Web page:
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Publication numberUS7130501 B2
Publication typeGrant
Application numberUS 10/367,709
Publication dateOct 31, 2006
Filing dateFeb 19, 2003
Priority dateFeb 19, 2003
Fee statusPaid
Also published asUS20050041910
Publication number10367709, 367709, US 7130501 B2, US 7130501B2, US-B2-7130501, US7130501 B2, US7130501B2
InventorsPeter M. Will, John R. Rowlette, Sr.
Original AssigneeWill Peter M, Rowlette Sr John R
Export CitationBiBTeX, EndNote, RefMan
External Links: USPTO, USPTO Assignment, Espacenet
Meso-scale strictly non-blocking NN optical crossbar switch using precision servo controls
US 7130501 B2
Abstract
A design is presented for an NN crossbar switch. A crossbar switch is one of the basic components of Optical Switching Networks. An optical NN switch has the capability of connecting any light beam from the input of the switch to any output of the switch without interfering with other light beams. That is each single input is connected to one and only one of the output ports without interfering with any other beam or beams. The design presented is based on the use of precision meso-scale mechanics of the size typically found in miniature disc drives and meso-scale optical components. This meso-scale mechanics is then controlled or driven by precision servo-electronics and software to achieve the correct switching. The precision servomechanisms, meso-scale mechanics, electronics and software control are designed to work together to self-compensate for assembly or manufacturing defects and deleterious environmental, including temperature, effects.
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Claims(3)
1. An optical crossbar switch comprising:
a plurality of light director input devices each including an input ferrule constructed to receive an end of an optical fiber for providing a light input;
a plurality of light director output devices each including an output ferrule constructed to receive an end of an optical fiber for providing a light output;
each of the plurality of light director input devices including input optics positioned to receive input light from the input ferrule and rotatable to direct the received input light to a selected one of the plurality of light director output devices, the input optics of each of the plurality of light director input devices including a first input mirror attached to the input ferrule and positioned to direct input light at an angle to a longitudinal axis of the input ferrule and a rotatable input mirror positioned at the angle to receive the directed-light and to reflect the received light in a plane generally parallel to the longitudinal axis of the input ferrule to the selected one of the plurality of light director output devices;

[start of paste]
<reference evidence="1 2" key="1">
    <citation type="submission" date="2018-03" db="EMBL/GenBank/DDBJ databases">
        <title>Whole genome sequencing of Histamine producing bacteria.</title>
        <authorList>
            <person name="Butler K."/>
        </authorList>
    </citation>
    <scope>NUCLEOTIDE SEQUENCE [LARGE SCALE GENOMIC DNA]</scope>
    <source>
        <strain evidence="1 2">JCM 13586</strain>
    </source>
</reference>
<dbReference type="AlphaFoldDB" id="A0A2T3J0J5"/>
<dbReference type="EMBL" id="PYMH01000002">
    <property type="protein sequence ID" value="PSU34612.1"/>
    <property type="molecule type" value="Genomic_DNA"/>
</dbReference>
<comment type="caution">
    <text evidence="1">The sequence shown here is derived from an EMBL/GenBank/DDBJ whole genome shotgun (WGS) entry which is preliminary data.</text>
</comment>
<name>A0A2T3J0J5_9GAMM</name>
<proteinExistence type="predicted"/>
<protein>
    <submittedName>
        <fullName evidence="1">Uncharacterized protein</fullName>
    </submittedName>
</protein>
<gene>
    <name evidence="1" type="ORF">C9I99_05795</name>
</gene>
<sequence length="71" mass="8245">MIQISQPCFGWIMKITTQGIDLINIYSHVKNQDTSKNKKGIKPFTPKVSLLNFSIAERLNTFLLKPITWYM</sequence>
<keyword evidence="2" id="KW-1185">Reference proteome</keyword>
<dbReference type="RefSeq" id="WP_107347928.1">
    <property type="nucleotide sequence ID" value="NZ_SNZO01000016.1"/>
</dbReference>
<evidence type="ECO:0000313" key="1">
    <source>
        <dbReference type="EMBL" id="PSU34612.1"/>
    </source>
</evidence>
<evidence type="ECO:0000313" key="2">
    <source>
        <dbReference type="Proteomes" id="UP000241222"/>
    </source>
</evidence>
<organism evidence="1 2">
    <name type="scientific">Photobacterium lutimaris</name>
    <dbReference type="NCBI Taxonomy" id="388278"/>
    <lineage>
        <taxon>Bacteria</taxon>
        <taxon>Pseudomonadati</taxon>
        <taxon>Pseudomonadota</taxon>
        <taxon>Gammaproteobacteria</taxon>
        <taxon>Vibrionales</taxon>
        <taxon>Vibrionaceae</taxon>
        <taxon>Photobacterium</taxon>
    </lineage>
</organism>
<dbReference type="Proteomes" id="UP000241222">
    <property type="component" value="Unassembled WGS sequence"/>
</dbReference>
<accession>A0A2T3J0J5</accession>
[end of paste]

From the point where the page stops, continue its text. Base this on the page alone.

each of the plurality of light director output devices including output optics rotatable into optical alignment with input light directed from one of the plurality of light director input devices, the output optics of each of the plurality of light director output devices including a rotatable output mirror rotatable to receive light directed from one of the plurality of light director input devices and to reflect the received light at an angle to a longitudinal axis of the output ferrule to a first output mirror positioned at the angle to receive input light directed at the angle, the output optics being positioned to direct received input light to the output ferrule; and